I have always wondered about the appeal of fixed gear bikes and thought it may be an experience I enjoy. My noticeable lack of hipster friends, and the only single speed rider I know living for the time in Tuscon, Arizona left me few options to satisfy my curiosity. Purchase an overpriced fully assembled fixed gear bike new from the local bike shop, purchase an overpriced fully assembled fixed gear bike used from Craigslist, or use some old frames I already owned to build my own. (I never consider department store bikes viable options.) Considering that the fixie movement is largely based around personal expressions of creativity and ingenuity, of course the only logical choice was to build my own.
I used the frame from a 1960 Hercules 3-speed I received from friends who were demolishing a barn near Albany, purchased a few key components new, and the final result is a surprisingly fast, incredibly light weight, nice looking bike. It may seem like a big endeavor to undertake for an experiment, but as suspected, I thoroughly enjoy the fixed gear riding experience. To me it feels like the striped down version of the behemoth that road or mountain biking has become today. When we were children there was no component specs or gear ratios, no cycle computers or tight fitting spandex, there was only the bike. That is what fixed gear riding reminds me of.
Here is how it went:
In September of 2011 we moved into our new House.
By that December, encouraged by the spacious garage I now owned, I had already accumulated a number of bicycles in various states of entropy. The intent, as with all good things, was to obtain broke bikes for cheap, fix them and sell them. Riding them in the interim was the chief perk. This past weekend, (March 2013), I have completed the first full restoration.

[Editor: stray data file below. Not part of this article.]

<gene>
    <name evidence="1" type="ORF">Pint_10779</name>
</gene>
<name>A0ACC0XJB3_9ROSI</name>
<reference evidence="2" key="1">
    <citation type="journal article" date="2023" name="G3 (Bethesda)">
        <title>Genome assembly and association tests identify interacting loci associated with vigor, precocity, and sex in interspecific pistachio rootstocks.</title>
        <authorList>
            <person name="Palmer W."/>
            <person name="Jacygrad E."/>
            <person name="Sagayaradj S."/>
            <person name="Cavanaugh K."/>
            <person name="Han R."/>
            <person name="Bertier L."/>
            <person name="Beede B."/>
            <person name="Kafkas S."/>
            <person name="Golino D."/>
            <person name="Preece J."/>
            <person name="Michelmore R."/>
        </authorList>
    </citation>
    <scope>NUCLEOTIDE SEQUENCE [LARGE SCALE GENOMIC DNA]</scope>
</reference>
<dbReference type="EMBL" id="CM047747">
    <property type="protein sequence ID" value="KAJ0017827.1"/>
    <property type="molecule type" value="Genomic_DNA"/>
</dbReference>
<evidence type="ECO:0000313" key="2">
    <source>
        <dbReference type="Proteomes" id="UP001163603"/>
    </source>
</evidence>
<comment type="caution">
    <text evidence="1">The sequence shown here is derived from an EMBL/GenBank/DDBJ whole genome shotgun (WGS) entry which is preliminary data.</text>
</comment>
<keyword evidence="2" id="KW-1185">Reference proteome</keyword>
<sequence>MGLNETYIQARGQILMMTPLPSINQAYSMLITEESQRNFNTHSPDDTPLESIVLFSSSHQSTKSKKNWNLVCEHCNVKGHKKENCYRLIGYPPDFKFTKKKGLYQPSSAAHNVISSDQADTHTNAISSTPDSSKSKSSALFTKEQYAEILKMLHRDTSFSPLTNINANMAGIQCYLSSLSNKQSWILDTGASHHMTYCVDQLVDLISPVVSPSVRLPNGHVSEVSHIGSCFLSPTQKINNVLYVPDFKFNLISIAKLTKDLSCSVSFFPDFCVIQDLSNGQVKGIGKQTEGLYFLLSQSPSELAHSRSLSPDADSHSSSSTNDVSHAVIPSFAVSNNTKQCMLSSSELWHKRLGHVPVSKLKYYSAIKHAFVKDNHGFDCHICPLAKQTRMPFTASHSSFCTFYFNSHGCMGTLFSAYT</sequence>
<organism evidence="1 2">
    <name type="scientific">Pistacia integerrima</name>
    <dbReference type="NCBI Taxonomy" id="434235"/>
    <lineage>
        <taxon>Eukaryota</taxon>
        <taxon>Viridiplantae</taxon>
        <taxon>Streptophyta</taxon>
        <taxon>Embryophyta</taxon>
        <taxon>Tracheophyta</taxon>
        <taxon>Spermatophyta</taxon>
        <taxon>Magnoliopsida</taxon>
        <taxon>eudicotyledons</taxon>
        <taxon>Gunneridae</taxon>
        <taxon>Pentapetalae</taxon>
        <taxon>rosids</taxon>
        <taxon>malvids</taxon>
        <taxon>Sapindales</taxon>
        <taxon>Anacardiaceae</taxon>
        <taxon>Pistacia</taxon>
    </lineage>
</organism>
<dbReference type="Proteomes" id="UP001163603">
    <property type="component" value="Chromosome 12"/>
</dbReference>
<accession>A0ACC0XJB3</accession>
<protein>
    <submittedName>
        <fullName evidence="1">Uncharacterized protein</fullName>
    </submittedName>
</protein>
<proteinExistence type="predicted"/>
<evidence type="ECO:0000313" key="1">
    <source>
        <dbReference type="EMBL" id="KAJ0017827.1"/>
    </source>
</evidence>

I have been trading, buying, and selling bikes, but none that I parted with had been restored by any great deal. The Sportsman was different. I took every nut, bolt, and washer off this bike and thoroughly cleaned, greased and reassembled. This is a photographic account of that process:
After First Rinse
Dissembling the Wheels
The Sturmey Archer 3-speed Internal Gear Hub
Hub Partially Reassembled
Hub Ball Ring Assembled
Hub Mechanism on Axel and Hub Housing
I am sure this will mean more to me than to the rest of you, and this may seem like a strange way to break a rather long silence, but I view it as a rather significant milestone:
I finally finished the Ryanverse series by Tom Clancy!………(with caveat)
As explained in previous posts, I have been making my way through the lengthy saga for several years now and since I began the series there had been no new novels, until 2010. In the past two years Clancy, with assistance from other writers, has published three additional novels, two of which extend the Ryanverse universe. I have made the decision that since these novels are not “pure” Clancy that I will consider my accomplishment complete.
Of course I plan to read the additional novels, but with the vast myriad of books and genres available I find it more difficult to restrict myself to this narrow focus.
The Ryanverse Novels, by Tom Clancy
Thank you Tom Clancy, it was a memorable experience!